In the next step approaching industrial standards (such as IEC 61215 and 61646 for crystal and thin film solar cells, respectively), damp heat condition like “85 °C and 85% relative humidity for 1000 h operational lifetime” should be implemented, as also suggested by Nazeeruddin et al.17. This can be done in association with the protocol of accelerated aging tests for perovskite solar cells. Real time tests of 2000 and 20,000 h take three months and two years to complete, respectively. It is infeasible and unacceptable to do a 2-year real time tests before publishing the results so the accelerated aging tests is the way to go.

To avoid the uncertainty caused by the encapsulation process, an easier way of conducting accelerate test is to test at 85 °C on a hot plate or in an oven under the dry nitrogen environment, with or without light soaking. In the meantime, the encapsulation technique is readily available from the OLED industry and enables more stringent and systematic tests. Following the industrial standards, the device should be eventually measured as a function of a series of higher temperatures, light intensity and humidity etc. The current goals are firstly to build the relationship between the accelerated aging lifetime and the real lifetime for PSCs and secondly to achieve 1000 h lifetime (80% retention of its initial efficiency) under 85 °C and 85% relative humidity. We believe the stability research is of vital importance to bring the perovskite technology to real applications.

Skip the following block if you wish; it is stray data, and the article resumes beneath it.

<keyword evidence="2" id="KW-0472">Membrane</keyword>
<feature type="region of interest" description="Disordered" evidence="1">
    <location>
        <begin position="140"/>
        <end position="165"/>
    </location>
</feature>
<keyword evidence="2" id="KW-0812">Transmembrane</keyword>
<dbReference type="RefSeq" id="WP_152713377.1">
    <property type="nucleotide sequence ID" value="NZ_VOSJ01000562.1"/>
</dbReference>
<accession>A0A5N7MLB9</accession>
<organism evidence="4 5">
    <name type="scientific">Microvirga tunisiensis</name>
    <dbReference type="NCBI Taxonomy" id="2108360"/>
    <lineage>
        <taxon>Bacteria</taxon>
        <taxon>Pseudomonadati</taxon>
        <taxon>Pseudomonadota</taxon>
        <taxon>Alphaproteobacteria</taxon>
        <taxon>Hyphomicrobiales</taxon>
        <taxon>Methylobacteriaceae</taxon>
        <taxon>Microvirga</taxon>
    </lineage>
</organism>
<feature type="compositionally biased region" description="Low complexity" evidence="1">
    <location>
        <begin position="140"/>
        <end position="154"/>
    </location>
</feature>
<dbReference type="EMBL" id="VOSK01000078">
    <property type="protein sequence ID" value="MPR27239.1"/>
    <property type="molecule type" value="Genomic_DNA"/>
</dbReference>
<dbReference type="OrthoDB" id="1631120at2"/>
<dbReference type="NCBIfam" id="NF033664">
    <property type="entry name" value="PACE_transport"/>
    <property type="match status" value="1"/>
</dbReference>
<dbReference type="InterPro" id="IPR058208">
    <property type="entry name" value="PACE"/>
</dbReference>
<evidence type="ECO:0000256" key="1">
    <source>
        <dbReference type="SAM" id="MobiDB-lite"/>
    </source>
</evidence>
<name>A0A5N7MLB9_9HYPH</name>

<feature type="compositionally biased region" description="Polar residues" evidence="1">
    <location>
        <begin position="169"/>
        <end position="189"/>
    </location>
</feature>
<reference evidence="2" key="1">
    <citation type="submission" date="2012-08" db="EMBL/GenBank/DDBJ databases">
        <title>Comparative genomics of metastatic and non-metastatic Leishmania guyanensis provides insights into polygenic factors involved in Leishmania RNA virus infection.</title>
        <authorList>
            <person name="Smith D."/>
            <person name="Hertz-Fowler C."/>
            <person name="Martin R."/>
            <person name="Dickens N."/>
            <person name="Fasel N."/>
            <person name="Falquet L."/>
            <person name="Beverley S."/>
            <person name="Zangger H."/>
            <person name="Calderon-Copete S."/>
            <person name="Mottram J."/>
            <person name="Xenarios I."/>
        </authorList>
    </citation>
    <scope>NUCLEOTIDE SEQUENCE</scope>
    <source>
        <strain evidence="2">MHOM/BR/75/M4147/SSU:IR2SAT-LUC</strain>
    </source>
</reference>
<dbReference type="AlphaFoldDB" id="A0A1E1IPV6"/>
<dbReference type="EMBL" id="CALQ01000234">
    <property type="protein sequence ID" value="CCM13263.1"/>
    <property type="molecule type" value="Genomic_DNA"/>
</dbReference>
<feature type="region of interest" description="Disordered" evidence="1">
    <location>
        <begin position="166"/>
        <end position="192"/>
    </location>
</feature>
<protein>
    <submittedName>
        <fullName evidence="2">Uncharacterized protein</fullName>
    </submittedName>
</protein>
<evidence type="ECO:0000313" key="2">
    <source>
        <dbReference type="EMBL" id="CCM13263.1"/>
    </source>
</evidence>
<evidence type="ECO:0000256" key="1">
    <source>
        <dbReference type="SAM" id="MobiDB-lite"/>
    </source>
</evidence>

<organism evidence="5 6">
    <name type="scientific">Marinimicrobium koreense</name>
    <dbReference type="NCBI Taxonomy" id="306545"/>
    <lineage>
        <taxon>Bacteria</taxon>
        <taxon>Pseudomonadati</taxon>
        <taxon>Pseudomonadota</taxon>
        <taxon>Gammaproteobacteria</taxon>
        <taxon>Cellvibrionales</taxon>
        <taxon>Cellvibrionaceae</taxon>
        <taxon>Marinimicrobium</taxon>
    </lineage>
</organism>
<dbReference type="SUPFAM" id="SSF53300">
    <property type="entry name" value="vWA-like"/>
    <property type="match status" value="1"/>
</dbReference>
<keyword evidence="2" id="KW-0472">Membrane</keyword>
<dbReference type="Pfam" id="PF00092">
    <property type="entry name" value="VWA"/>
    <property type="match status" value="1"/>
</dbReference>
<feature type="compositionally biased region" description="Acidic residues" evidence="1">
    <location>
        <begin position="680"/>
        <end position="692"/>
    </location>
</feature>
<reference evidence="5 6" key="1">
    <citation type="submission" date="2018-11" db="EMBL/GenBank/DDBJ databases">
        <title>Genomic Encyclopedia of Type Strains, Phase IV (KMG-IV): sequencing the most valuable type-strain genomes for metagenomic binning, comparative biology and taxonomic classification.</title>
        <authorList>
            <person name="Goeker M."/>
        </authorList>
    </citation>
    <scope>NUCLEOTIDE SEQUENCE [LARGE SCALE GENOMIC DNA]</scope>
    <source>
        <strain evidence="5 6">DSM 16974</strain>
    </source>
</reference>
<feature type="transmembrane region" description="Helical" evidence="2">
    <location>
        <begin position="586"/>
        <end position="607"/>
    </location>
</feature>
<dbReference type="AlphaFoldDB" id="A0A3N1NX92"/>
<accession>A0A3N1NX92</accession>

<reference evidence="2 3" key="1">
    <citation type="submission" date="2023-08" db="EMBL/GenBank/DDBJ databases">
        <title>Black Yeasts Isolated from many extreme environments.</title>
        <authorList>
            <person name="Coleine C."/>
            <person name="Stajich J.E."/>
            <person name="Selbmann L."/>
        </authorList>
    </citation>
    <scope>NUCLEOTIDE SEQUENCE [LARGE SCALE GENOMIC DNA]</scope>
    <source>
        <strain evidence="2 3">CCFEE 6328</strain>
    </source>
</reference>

The “real” cost of PSCs

Levelized cost of energy (LCOE) is a good, but not yet perfect performance index that can reflect the cost competitiveness and potential attractiveness of the PV technology18,19. LCOE is defined as the net present value of the unit-cost of power (in US cents kWh–1) over the lifetime of a power generating asset, such as a solar plant, wherein the unit-cost of power equals to the total cost divided by total power output. The nice thing about LCOE is that it takes into account all the three key parameters in the PV golden triangle. If the module PCE increases, it leads to proportionally higher total power output that approximately cuts off the unit cost of power, i.e., lowers the LCOE in proportion. Alternatively, LCOE can be cut off by prolong the lifetime of the PV module. Here we show the dependence of estimated LCOE of perovskite PV on the device lifetime (Fig. 2b) which is also close to “inverse proportional”. Given the similar dependence of LCOE on PCE and lifetime, the community should therefore shift the focus on to the stability study given the fact that the efficiency is nearly saturated. To be competitive with the dominating c-Si PV (PCE of 21%), LCOE of perovskite PV has to hit 5.50 US cents kWh−1. Based on the LCOE calculation, we suggest that lifetime of 15 years is the threshold for perovskite PV (with a PCE of 19% and module size of at least 100 cm2), which is a long way to go from current status.

In conclusion, perovskite PV has demonstrated good processability and high efficiency compared to conventional PV and the stability issue seems to be the last technological barrier for its commercialization. Rigorous research efforts on material development and device engineering are demanded to achieve both high efficiency and longer lifetime, guided by on-going studies of the degradation mechanism in parallel. In the meantime, we urge the community to consider adopting standardized protocols to characterize perovskite solar modules and thus making fair comparisons between results, based on which the performance metrics could thus be contextualize towards future commercial applications.